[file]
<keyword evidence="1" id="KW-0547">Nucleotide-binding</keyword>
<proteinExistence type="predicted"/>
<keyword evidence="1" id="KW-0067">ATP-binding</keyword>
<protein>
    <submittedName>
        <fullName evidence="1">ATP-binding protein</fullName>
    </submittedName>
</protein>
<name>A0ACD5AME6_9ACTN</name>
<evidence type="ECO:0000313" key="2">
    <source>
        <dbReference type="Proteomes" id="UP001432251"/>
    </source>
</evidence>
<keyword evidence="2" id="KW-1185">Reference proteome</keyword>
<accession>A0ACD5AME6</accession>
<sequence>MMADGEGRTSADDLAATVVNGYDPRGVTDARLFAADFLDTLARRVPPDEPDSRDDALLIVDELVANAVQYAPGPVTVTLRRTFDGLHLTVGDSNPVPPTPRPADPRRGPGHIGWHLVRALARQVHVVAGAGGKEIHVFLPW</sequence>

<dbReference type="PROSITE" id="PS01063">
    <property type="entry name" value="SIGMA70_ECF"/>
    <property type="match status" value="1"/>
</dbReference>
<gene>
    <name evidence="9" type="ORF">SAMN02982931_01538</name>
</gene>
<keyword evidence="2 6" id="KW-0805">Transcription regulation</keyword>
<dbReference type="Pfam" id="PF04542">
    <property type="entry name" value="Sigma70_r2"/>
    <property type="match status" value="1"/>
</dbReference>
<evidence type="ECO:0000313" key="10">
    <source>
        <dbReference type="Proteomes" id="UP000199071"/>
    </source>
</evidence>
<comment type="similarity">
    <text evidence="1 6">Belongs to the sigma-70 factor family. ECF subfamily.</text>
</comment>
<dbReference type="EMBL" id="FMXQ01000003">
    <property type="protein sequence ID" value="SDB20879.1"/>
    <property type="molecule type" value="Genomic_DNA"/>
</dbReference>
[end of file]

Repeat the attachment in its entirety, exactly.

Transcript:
<keyword evidence="1" id="KW-0547">Nucleotide-binding</keyword>
<proteinExistence type="predicted"/>
<keyword evidence="1" id="KW-0067">ATP-binding</keyword>
<protein>
    <submittedName>
        <fullName evidence="1">ATP-binding protein</fullName>
    </submittedName>
</protein>
<name>A0ACD5AME6_9ACTN</name>
<evidence type="ECO:0000313" key="2">
    <source>
        <dbReference type="Proteomes" id="UP001432251"/>
    </source>
</evidence>
<keyword evidence="2" id="KW-1185">Reference proteome</keyword>
<accession>A0ACD5AME6</accession>
<sequence>MMADGEGRTSADDLAATVVNGYDPRGVTDARLFAADFLDTLARRVPPDEPDSRDDALLIVDELVANAVQYAPGPVTVTLRRTFDGLHLTVGDSNPVPPTPRPADPRRGPGHIGWHLVRALARQVHVVAGAGGKEIHVFLPW</sequence>

<dbReference type="PROSITE" id="PS01063">
    <property type="entry name" value="SIGMA70_ECF"/>
    <property type="match status" value="1"/>
</dbReference>
<gene>
    <name evidence="9" type="ORF">SAMN02982931_01538</name>
</gene>
<keyword evidence="2 6" id="KW-0805">Transcription regulation</keyword>
<dbReference type="Pfam" id="PF04542">
    <property type="entry name" value="Sigma70_r2"/>
    <property type="match status" value="1"/>
</dbReference>
<evidence type="ECO:0000313" key="10">
    <source>
        <dbReference type="Proteomes" id="UP000199071"/>
    </source>
</evidence>
<comment type="similarity">
    <text evidence="1 6">Belongs to the sigma-70 factor family. ECF subfamily.</text>
</comment>
<dbReference type="EMBL" id="FMXQ01000003">
    <property type="protein sequence ID" value="SDB20879.1"/>
    <property type="molecule type" value="Genomic_DNA"/>
</dbReference>